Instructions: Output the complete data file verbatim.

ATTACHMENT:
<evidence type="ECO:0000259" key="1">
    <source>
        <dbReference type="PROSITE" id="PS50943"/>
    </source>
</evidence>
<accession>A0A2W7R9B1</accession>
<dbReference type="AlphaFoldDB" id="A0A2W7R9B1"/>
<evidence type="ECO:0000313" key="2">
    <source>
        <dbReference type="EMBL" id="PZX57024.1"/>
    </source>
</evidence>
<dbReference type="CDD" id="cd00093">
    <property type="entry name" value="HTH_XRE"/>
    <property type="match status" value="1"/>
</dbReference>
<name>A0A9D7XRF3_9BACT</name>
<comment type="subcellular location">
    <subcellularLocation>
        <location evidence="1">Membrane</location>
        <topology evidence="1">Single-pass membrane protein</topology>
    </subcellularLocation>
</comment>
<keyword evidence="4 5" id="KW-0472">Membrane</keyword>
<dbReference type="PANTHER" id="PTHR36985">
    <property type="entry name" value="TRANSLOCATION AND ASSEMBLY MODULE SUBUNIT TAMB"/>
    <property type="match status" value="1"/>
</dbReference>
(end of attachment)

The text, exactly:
<evidence type="ECO:0000259" key="1">
    <source>
        <dbReference type="PROSITE" id="PS50943"/>
    </source>
</evidence>
<accession>A0A2W7R9B1</accession>
<dbReference type="AlphaFoldDB" id="A0A2W7R9B1"/>
<evidence type="ECO:0000313" key="2">
    <source>
        <dbReference type="EMBL" id="PZX57024.1"/>
    </source>
</evidence>
<dbReference type="CDD" id="cd00093">
    <property type="entry name" value="HTH_XRE"/>
    <property type="match status" value="1"/>
</dbReference>
<name>A0A9D7XRF3_9BACT</name>
<comment type="subcellular location">
    <subcellularLocation>
        <location evidence="1">Membrane</location>
        <topology evidence="1">Single-pass membrane protein</topology>
    </subcellularLocation>
</comment>
<keyword evidence="4 5" id="KW-0472">Membrane</keyword>
<dbReference type="PANTHER" id="PTHR36985">
    <property type="entry name" value="TRANSLOCATION AND ASSEMBLY MODULE SUBUNIT TAMB"/>
    <property type="match status" value="1"/>
</dbReference>